When word leaked last month the Washington Redskins were looking to trade for a big-name wide receiver, Albert Connell was clearly miffed at the suggestion coaches didn't have faith in him as a starter.

After initially expressing his displeasure, Connell piped down. He had nothing more to add on the topic, he explained, refusing to fan a controversy. Connell's reticence reflects a newfound maturity, an attitude he hopes will convince coaches he is finally worthy, entering his third NFL season, of the starting job he now holds.

"I said to myself, `Why am I worrying about that?' " Connell said. "What we have here now is what we're going to have. If any changes come about, they just do. What I need to focus on is myself. I need to work instead of worrying about other things."

With the Redskins' season opener less than five weeks away, Connell still has work to do to convince coaches he can handle the job. With each practice, it is clear Redskins officials aren't entirely comfortable with so much of the team's fortunes riding on the hands of their starting wide receivers.

Both are question marks, to some extent. With Michael Westbrook, who underwent surgery to repair a herniated disk in his neck in January, the question is whether he will stay healthy enough to play a complete season. In the case of Connell, who inherited the starting job that belonged to Leslie Shepherd, the question is whether he'll be able to stand up mentally and physically to the rigors of the season.

"Albert has shown he's capable of giving us big plays," said Coach Norv Turner. "What we want to see is consistency."

With that in mind, the Redskins have taken steps to bolster the passing game by other means.

They signed Arizona fullback Larry Centers, whose pass-catching ability is proven, and Turner continues to script plays for tight end Stephen Alexander, who had 37 receptions as a rookie. Player personnel director Vinny Cerrato continues to scan the league for a wide receiver who might be acquired in a trade. Arizona's Rob Moore, Cincinnati's Carl Pickens and Green Bay's Antonio Freeman have been mentioned.

Connell finished last season strong, filling in for Westbrook. He caught 28 passes, including touchdown throws of 56 and 16 yards.

At his best, Connell is a fearless wide receiver who doesn't flinch in traffic. He's also speedy enough -- recently eclipsing cornerback Darrell Green as the fastest Redskin -- to elude most corners.

The questions about him are twofold. At 6 feet, 179 pounds, will he be durable enough to withstand the pounding? And at 25, has he matured sufficiently?

Said Redskins passing game coordinator Terry Robiskie: "He's extremely physical in what he's doing. He's very aggressive, and I think because of that, he throws his body around a lot, and that kind of scares me a little bit. I just don't know if he can do that for 16 games -- play as hard as he plays and throw his body around for 16 games."

Today in practice, Connell leapt to grab a ball thrown by Casey Weldon. Rookie cornerback Champ Bailey matched Connell stride for stride and was draped all over him, but Connell never let go of the ball, even after slamming hard onto the turf.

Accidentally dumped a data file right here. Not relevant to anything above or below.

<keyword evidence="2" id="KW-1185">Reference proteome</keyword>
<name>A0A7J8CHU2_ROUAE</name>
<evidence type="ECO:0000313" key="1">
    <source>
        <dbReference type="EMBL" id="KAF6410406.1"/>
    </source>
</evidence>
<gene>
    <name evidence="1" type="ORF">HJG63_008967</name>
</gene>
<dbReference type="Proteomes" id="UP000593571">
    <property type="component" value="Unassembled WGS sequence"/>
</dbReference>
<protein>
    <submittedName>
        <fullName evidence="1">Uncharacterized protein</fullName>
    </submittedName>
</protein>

"I think it's a toughness you have to have, and I've had it all my life," Connell said. "You just want more. You won't just settle for the catch. A lot of guys just settle for that catch and just go down. Me, I'm trying to score."

As a player in junior college, then at Texas A&M, Connell admitted his attitude was a problem.

"I didn't want to listen," he said. "I wanted to do my own thing. When it came time to get on the field and the coach tried to tell me something, I'd be like, `Whatever . . . .' I've grown out of that."

Chosen in the fourth round of the 1997 NFL draft, Connell found his vision of life as a pro slow to materialize. His rookie season, the Redskins brought in Alvin Harper to start ahead of him. The next season, he lined up behind Westbrook and Shepherd. But instead of working harder to prove coaches had made a mistake, Connell sulked.

"He came in and he probably had a chip on his shoulder a little bit," Robiskie said. "With me, that's not good. But I know how to deal with that attitude."

Said Connell: "Verbally, [Robiskie] really ate me up. We would get in screaming matches my rookie year. He pulled me off to the side. He would tell me flat out: `I'm getting rid of you. We don't have to put up with that.' That really straightened me out."

Equally important, according to both Robiskie and Connell, was the influence of Connell's longtime girlfriend, Chanae. The two were married in the offseason in Jamaica.

"She's the best thing that has happened to me," Connell said. "She stays on [me]. Even with the football aspect, she knows when I'm not doing well. She keeps track of me. She sees Terry and she asks, `Is he doing what he's supposed to be doing?' "

He did in Saturday's drills with the Pittsburgh Steelers, hanging on to a catch after getting hit so hard it knocked his helmet off. But later that day, new team owner Daniel M. Snyder vowed to upgrade the team by adding players in areas of weakness, touching off new speculation Connell may be displaced. Today, Connell confined his comments about job security to the field.

"There's no need for an attitude -- especially in this league," Connell said. "There are a lot of great guys out there, and if you've got a bad attitude they can bring someone in to replace you who wants to play and wants to listen and learn."